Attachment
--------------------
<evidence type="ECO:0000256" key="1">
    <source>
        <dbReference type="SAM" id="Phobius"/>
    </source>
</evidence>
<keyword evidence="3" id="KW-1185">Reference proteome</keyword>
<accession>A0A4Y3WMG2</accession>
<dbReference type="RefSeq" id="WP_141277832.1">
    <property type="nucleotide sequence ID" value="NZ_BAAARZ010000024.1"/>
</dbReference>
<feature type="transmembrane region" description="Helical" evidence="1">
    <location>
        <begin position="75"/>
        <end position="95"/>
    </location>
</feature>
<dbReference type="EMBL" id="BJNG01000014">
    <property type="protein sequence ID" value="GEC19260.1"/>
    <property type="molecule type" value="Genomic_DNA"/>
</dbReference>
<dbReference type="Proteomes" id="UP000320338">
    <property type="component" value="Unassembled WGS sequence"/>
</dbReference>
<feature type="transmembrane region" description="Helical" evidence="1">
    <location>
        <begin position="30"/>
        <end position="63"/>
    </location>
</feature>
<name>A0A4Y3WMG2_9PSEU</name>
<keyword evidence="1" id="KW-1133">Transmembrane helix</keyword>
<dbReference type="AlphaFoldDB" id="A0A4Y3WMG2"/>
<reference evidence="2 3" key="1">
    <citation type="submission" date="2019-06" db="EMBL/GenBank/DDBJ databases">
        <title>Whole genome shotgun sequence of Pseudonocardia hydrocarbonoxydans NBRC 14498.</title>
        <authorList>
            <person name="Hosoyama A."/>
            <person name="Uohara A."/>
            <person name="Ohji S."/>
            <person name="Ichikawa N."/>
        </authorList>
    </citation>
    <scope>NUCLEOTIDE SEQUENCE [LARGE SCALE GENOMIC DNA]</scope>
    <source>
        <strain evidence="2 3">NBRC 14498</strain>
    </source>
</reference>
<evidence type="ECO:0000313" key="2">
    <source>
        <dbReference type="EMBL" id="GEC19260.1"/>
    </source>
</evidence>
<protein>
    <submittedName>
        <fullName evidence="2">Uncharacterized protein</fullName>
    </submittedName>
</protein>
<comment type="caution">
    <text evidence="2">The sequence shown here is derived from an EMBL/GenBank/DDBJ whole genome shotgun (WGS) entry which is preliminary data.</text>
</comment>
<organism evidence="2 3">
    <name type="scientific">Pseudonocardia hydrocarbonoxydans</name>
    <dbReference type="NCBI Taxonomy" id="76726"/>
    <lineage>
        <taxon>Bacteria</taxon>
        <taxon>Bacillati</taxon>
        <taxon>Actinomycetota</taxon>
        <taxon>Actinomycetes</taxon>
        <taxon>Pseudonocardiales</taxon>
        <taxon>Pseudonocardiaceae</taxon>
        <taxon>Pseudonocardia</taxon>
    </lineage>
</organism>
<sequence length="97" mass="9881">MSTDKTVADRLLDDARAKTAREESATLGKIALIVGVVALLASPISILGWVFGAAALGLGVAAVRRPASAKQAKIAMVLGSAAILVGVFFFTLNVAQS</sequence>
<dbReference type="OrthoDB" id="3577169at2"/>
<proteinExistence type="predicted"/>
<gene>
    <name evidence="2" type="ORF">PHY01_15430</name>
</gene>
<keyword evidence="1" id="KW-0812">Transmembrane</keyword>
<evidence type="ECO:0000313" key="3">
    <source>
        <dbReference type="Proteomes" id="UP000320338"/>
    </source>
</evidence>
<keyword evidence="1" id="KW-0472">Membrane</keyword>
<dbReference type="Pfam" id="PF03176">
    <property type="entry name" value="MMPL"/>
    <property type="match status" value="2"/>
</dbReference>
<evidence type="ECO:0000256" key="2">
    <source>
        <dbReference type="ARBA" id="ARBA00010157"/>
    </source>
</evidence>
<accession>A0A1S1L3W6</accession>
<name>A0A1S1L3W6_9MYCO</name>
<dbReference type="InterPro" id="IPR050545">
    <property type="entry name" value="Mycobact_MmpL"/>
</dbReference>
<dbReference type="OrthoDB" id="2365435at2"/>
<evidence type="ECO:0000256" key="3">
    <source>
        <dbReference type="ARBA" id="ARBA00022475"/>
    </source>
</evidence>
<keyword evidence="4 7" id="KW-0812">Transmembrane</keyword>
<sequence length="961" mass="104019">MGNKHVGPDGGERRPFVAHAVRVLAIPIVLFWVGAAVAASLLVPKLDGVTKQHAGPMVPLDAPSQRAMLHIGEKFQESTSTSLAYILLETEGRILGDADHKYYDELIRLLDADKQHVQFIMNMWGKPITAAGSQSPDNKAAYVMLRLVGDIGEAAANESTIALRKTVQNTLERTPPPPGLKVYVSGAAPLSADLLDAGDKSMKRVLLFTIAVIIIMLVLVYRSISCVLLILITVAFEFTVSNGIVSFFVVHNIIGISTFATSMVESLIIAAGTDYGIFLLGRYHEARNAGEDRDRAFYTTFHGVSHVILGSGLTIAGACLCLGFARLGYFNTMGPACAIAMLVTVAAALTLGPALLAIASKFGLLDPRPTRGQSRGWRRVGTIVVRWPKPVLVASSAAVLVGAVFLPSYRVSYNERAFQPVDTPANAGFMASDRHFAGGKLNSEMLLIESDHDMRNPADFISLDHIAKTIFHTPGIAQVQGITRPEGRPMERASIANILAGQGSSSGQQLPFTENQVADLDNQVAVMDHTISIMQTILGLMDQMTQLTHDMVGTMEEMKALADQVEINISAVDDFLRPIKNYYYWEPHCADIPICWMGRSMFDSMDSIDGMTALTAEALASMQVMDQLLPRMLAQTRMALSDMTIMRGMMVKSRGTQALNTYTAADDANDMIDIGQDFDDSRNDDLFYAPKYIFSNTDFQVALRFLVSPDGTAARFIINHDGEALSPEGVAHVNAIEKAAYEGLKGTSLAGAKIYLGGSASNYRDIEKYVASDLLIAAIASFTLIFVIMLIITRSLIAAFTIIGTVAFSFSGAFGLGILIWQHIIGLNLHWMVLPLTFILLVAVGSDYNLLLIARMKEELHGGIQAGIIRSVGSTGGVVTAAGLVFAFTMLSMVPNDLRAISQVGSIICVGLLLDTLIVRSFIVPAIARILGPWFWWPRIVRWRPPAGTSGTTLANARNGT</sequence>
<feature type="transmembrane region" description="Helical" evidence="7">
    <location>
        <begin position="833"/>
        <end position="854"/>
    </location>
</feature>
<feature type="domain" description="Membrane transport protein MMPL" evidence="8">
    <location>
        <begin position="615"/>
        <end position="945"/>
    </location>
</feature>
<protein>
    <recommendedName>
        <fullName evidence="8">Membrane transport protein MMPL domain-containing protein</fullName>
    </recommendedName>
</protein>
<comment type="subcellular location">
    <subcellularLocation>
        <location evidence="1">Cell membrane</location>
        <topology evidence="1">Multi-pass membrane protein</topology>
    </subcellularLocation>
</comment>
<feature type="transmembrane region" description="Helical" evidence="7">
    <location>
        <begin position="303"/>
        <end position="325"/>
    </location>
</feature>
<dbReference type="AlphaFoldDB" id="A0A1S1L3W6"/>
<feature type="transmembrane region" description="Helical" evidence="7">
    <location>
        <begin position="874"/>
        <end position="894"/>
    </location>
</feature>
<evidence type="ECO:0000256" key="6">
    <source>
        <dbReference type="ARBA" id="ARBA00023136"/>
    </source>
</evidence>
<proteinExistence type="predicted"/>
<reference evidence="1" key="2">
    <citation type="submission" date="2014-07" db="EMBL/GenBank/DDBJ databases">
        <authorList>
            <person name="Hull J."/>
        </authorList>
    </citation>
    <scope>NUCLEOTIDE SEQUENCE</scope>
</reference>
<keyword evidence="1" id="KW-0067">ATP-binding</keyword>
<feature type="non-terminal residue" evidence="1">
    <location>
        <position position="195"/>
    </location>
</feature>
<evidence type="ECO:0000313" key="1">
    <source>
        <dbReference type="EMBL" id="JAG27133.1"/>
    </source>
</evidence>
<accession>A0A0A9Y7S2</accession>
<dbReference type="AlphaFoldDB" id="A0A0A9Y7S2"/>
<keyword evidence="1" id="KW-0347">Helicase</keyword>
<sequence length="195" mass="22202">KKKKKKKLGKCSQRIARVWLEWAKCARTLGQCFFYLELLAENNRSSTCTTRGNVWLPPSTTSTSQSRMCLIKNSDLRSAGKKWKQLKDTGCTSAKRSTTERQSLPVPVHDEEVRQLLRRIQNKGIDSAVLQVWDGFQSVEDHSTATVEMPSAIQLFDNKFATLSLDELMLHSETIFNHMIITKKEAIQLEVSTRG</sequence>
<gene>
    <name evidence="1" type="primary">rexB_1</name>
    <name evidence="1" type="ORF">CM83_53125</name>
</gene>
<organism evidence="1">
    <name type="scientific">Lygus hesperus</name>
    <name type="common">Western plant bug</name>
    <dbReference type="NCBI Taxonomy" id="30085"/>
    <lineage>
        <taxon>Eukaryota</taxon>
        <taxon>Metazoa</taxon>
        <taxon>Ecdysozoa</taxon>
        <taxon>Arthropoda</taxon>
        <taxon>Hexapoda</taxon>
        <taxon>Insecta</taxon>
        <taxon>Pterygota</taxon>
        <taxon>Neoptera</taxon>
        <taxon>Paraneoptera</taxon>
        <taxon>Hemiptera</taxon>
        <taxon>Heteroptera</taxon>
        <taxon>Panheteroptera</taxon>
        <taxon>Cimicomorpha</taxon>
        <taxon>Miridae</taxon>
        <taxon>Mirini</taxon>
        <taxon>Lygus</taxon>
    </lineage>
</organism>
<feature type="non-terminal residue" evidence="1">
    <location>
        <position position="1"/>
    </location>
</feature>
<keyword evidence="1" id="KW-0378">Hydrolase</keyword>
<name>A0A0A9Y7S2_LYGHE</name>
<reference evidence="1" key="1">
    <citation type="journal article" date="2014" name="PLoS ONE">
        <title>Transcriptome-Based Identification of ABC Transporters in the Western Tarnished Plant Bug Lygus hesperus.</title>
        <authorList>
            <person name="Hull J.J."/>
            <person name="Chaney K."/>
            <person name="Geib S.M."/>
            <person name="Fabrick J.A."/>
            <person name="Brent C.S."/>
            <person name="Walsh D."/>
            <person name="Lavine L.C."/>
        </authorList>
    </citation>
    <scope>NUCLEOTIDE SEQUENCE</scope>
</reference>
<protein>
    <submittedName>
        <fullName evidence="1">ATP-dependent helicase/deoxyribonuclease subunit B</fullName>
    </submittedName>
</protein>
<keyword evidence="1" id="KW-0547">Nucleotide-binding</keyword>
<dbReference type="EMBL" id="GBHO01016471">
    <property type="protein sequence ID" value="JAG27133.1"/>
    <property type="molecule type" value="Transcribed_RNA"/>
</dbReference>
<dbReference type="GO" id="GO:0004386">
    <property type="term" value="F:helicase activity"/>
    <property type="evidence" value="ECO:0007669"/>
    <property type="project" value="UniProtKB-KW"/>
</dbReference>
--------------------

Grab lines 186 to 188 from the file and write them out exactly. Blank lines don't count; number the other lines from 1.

        <taxon>Arthropoda</taxon>
        <taxon>Hexapoda</taxon>
        <taxon>Insecta</taxon>